We rustle through our eastern Wake County newspaper archives each week to pull snippets of the news that made headlines 10, 25 and 50 years ago.
This week in 2003, an Alabama man passed by the eastern Wake County area on a one-man horseback crusade to take his religious beliefs to the president. In 1988, an area formerly known as “no man’s land” began receiving the service of Wendell firefighters for the first time. And in 1963, a list of “Zebulon Society Happenings” lets us know how folks chose spent the summertime 50 years ago.
Jerry Boswell wanted to get prayer back in the school and the White House so much that he packed some food and personal belongings on April 26, 10 years ago, left his Alabama home on horseback and headed for Washington, D.C.
Believe it or not, the 63-year-old was spotted on N.C. 39 recently near Emit galloping to the nation’s capital.
“God called me two years ago to get him back in the White House and into the schools,” Boswell said, adding “to get the Ten Commandments back in the schools and prayer.”
He said when students recite the Pledge of Allegiance, they need to keep God – “one nation, under God” – in the lyrics.
Now as he travels north in this spiritual journey, he hopes the Lord reciprocates the love and dedication to him and his two horses.
So far, so good. The 6-year-old Red has actually gained weight even though he is used to carry horse feed, clothes, Boswell’s personal food and a tent. Boswell said his own mount, Chester, is a bit scared by transfer trucks.
He pulled out a petition from beneath the saddle to be signed by U.S. citizens allowing prayer in public schools. The recipient is President George W. Bush, U.S. Senate members and U.S. House of Representatives elected officials.
There were still a few rough spots to polish out, but the Wendell-Holmes Volunteer Fire Department’s station in the Bethany Church Road area became operational by July of this year.
With construction of the building’s outer hulling completed, Wendell firefighters moved a pumper and tanker into the substation Friday and officially opened for business.
“I said we would provide protection from the new station by July 1, and we did it,” Wendell Fire Chief Tom Vaughan said. “When you promise people something, you have to do it.
“We have people to man the station, the trucks are there, and we’re able to provide service out of the new station. When an alarm goes off, those trucks will roll.”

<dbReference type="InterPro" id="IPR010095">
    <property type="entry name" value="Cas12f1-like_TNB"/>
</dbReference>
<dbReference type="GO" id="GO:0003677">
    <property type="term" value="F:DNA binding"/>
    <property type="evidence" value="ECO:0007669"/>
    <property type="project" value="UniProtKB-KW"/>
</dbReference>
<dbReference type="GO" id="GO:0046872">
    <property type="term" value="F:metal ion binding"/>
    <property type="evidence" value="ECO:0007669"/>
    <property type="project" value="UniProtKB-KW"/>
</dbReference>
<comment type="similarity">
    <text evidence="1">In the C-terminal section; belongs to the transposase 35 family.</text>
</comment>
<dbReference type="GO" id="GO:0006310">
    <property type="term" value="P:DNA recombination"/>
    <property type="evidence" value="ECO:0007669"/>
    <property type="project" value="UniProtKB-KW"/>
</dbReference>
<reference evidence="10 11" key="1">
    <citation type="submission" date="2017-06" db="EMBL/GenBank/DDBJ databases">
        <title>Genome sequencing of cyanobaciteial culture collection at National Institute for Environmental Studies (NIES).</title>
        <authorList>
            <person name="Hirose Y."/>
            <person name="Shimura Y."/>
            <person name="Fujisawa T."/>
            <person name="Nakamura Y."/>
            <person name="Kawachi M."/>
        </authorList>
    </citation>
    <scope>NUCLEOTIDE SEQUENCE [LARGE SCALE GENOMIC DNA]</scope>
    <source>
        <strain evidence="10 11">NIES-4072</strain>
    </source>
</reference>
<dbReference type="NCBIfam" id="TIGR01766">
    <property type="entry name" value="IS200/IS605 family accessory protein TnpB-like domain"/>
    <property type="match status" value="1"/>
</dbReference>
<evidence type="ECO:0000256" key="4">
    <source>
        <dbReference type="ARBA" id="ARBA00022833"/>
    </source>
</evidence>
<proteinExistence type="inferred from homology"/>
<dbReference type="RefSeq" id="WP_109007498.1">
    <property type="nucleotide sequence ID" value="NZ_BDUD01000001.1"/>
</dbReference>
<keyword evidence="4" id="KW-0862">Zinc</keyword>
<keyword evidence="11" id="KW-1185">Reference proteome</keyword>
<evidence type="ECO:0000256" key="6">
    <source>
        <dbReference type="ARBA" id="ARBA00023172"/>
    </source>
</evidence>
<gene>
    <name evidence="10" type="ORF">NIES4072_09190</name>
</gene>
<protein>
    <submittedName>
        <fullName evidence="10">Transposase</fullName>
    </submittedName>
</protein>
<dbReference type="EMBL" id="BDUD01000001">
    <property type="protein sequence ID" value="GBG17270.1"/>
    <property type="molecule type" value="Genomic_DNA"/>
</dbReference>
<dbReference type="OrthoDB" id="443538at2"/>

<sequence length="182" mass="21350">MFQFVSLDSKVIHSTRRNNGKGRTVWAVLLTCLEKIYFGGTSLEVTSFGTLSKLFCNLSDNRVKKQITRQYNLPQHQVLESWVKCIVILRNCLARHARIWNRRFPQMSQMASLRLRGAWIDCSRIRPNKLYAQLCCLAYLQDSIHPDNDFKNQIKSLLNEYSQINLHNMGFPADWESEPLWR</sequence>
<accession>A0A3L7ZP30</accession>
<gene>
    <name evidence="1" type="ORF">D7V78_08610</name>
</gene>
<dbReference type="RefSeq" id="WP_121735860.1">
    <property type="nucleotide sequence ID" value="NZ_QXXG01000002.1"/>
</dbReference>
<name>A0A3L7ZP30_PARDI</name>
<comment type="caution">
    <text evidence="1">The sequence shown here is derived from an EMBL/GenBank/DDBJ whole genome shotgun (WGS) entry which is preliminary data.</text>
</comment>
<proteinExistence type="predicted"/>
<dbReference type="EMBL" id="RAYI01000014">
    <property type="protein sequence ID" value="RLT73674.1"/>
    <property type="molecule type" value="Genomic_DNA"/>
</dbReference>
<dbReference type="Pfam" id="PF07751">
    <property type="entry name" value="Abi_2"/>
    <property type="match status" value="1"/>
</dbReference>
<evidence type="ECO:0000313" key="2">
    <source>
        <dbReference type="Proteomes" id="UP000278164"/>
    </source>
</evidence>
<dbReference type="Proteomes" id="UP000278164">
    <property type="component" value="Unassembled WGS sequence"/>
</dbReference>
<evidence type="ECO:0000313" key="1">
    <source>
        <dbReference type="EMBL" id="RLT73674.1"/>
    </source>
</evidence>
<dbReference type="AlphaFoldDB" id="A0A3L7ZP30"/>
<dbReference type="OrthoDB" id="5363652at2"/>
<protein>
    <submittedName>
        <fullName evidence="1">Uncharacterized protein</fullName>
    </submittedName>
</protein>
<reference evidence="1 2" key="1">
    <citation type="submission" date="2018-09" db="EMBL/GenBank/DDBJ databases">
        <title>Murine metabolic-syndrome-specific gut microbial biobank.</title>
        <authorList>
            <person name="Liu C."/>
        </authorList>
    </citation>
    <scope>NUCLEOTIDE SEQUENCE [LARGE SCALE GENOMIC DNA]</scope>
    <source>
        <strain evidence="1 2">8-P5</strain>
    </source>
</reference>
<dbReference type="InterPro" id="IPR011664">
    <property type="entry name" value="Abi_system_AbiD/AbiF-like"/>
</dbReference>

Little time passed before the station responded to its first call – a woods fire near just down the street that was reported July 2.
“Everything went fine,” Vaughan said of the first call. “It was a good kind of fire call because it gave the new firemen some training.”
The substation serves residents of an area that formerly was known as “no man’s land,” a term firefighters use to describe a region that is outside the service areas of any fire departments.
There were far too many Zebulon happenings to list all of those that ran in the July 11, 1963 Zebulon Record. But here’s a handful:
• “We’re having a ball,” writes Mrs. Elizabeth Ellett from Tokyo, Japan. The Wakelon School faculty member and former town commissioner is on the first leg of a ’round the world tour. From Tokyo she heads to Taipei and then on to Hong Kong. “Have had wonderful weather,” she wrote.
• Mr. and Mrs. Forrest Mitchell and sons are vacationing this week in the mountains of North Carolina.
• Mr. and Mrs. Joe Hilliard vacationed at Atlantic Beach during the weekend.
• Mr. and Mrs. Aaron Lowery, daughter Elisa, and Miss Anne Creech are vacationing by taking a cross country tour of the United States. “This is big, wide country,” Mrs. Lowery wrote from Monarch Pass in Colorado. After a visit to the west coast the group will head south to upper Mexico and then on to New Orleans.
• Mr. and Mrs. C. V. Tart and children, accompanied by Mrs. Tart’s parents, Mr. and Mrs. G. L. Newton of Oxford, spent the Fourth at Kerr Lake.
• Mr. and Mrs. Norman Screws and daughter Norma Helen spent their two-week vacation by taking a trip to the southern part of the United States. The motored to San Antonio, Texas, for a visit with Norman’s aunt and uncle. They were also in the watermelon capital of the world, which is Dilly, Texas.